Green France: Seine à Vélo

Green France: Seine à Vélo

Eco-tourism and green living in France is endlessly evolving – here we bring you the latest news and tourism developments including Seine à Vélo cycle route, the first-ever Horizons Trophies, and innovative policies at Château de l’Épinay. 

Vélo Route Makes Impression

A triple threat of tourism goodness, combining art, splendid countryside and good old exercise, comes to northern France thanks to the Seine à Vélo cycle route. Spanning eight departments (Paris, Seine-Saint-Denis, Hauts-de-Seine, Yvelines, Val-d’Oise, Eure, Seine- Maritime and Calvados), it begins its snaking route alongside the famous fleuve in Paris and reaches the coast at Deauville and Le Havre due north-west.

On parts of the Normandy section you can ease your way through gorgeous landscapes and choose stop-offs according to your cultural inclinations – highly recommended is the 165km section (pick a part to suit your energy level, of course) running from Saint-Aubin-lès-Elbeuf to Le Havre, which is also part of the Véloroute du Val de Seine. The route begins at Monet’s inspirational home village of Giverny and takes in Rouen, La Bouille, Caudebec-en-Caux and Le Havre as well as many cultural incontournables including the abbeys of Jumièges and Saint-Wandrille and the picturesque fishing village of Honfleur (above). Plan your trip on the official website, which includes bike repair points along the way.

Colmar was hit hard by the summer’s water restrictions

What a Drag

A giant cigarette packet on the iconic Promenade des Anglais in Nice is the latest French artwork installation with a powerful ecological message. Created by artist Toolate, the piece is an attack on the polluting effects of discarded cigarette butts (mégots). Inside the packet are 10,000 butts gathered up by local collective Nice Plogging.

Marseille Eco Move

The accommodation label Clé verte (Green key) has been awarded to six Accor hotels in Marseille as the southern city pushes its programme for becoming one of the most committed French cities on the issue of sustainable tourism. The tourist board has had a specialist department since 2020.

Parched Verdon

With water levels dropping almost six metres in places, one of the most emblematic water spots in France, the mighty Gorges du Verdon, became almost unrecognisable during the summer because of drought. A decree was issued banning nautical activity upstream of the bridge of Galetas, where the water usually forms a blue lagoon.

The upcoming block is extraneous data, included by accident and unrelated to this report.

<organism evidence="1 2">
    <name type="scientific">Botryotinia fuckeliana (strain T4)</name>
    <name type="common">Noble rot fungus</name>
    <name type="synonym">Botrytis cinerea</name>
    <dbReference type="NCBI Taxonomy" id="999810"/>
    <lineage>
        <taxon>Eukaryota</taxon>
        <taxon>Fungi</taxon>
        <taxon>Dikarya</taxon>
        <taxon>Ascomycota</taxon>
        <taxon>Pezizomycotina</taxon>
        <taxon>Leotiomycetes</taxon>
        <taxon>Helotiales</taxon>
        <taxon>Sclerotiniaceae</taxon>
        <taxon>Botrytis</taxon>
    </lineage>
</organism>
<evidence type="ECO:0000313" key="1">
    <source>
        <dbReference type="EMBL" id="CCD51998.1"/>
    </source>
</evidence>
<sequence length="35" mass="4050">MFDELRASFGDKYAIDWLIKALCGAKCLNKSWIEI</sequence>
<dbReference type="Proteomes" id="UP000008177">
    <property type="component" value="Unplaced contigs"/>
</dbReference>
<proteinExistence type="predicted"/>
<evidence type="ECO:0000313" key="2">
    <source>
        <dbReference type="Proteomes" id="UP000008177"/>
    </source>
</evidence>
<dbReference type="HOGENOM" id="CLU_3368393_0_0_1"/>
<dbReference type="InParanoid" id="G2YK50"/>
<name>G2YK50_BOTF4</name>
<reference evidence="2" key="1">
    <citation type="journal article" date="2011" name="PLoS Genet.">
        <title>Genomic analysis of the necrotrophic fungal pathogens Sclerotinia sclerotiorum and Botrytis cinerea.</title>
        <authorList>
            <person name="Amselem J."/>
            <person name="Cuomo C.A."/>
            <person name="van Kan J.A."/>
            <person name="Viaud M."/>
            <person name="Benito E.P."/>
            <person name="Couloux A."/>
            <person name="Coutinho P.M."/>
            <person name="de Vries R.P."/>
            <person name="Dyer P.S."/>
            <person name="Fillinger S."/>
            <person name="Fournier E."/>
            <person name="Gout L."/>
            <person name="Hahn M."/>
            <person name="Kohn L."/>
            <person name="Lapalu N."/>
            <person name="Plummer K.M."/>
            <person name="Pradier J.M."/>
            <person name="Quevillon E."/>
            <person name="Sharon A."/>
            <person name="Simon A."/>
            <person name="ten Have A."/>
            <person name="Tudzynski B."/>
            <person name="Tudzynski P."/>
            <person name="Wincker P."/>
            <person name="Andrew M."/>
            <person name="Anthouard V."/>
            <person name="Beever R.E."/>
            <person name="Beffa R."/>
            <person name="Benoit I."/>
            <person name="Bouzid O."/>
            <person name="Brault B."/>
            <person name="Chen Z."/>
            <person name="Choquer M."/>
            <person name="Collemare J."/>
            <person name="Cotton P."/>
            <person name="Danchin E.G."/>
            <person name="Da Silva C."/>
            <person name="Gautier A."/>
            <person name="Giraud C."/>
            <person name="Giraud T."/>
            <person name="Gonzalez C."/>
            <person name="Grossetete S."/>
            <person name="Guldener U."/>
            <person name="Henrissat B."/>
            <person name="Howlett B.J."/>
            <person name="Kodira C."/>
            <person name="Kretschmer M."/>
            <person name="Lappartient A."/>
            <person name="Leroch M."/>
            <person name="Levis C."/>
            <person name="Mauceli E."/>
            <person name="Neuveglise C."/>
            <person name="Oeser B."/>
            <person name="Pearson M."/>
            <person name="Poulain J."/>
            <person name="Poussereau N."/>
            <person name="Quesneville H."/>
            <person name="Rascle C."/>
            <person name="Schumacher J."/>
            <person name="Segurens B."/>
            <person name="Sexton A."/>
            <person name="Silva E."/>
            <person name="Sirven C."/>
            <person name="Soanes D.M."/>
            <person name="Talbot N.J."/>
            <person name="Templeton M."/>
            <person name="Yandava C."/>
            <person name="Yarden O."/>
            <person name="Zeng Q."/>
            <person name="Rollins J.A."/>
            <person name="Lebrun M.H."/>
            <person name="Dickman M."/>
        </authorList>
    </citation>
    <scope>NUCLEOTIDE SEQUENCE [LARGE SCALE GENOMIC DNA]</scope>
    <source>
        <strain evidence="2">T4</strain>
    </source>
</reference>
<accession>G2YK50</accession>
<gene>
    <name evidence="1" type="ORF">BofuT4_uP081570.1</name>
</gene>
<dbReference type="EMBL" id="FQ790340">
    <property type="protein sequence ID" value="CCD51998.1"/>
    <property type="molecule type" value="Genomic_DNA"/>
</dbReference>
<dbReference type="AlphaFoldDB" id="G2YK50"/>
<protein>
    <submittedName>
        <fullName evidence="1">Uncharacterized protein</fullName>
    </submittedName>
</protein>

Colmar Water Woes

A major issue for local authorities that pride themselves on floral displays around town was the summer’s water restrictions. One mayor, in the famously floral gem of Colmar, had his bid to be exempt from a watering ban refused by the préfecture. He even asked restaurants to save water from ice buckets, carafes and vegetable washing water.

The building dates back to the 12th century © Château de L’Épinay

Sharing is Caring

In keeping with the growing sense that hotels need to be changing with the sustainable tourism times – and not just by paying lip-service to ‘green’ requirements – some establishments are putting ecological commitment at the very heart of their proposition. One such place is the stunning Château de l’Épinay (Maine-et-Loire), whose ethos is: “Here, we take care of you by taking care of our environment. Every day we become the hotel of tomorrow, respectful of the environment, advocating values of respect, generosity and caring.” Located 20 minutes from Angers, this four-star hotel and spa is fully engaged in a zero-waste policy. It also boasts a permaculture vegetable garden to provide fresh fruits and vegetable for its restaurant l’Orangerie. When not reposing in their luxury room or enjoying a spa treatment, guests can enjoy leisure activities in the 17 hectares of parkland such as bike rides or canoeing, lazing around the natural swimming pool or long forest walks.

Island Protection

Authorities in Southern Corsica have taken the drastic measure of imposing visitor number limits to the idyllic Lavezzi Islands, a collection of 23 granite islands that feature a nature reserve sheltering birds and protected plants, as well as sublime beaches. From summer 2023, there will be no more than 2,000 people permitted on the archipelago at any one time, with a QR code or bracelet system set to be introduced.

Stunning Southern Corsica © Pixabay

Change for Better Sustainable Horizons

Organised by ATD (Acteurs du Tourisme Durable), the first ever Horizons Trophies were awarded in June to 12 models of sustainable tourism development. Here is our own pick of the winners…


The Local Tourism Award went to the Occitanie Regional Tourism and Leisure Committee, for its “Occ’Ygène” card, which gives local people discounts on a host of leisure activities and tourism spots.

Paradis des Bulles

The Special Jury Prize was awarded to Paradis des Bulles, a scuba-diving club in Port-Vendres (Pyrénées-Orientales) which opened in 2015, for the design of its 100% electric diving catamaran.

Falepa Corsica

The prize for Innovation in Circular Economy and Waste Management went to Ajaccio-based Falepa Corsica, for its recycling of plastic bottle tops sourced from tourism locations across the island.

Thalasso Île de Ré

Looking after the planet as well as your guests? The Award for Responsible Food went to Relais Thalasso Île de Ré for its transition to an eco-responsible kitchen serving great food with green virtues.

From France Today magazine

Lead photo credit : Château de L’Épinay’s magnificent natural swimming pool © Château de L’Épinay

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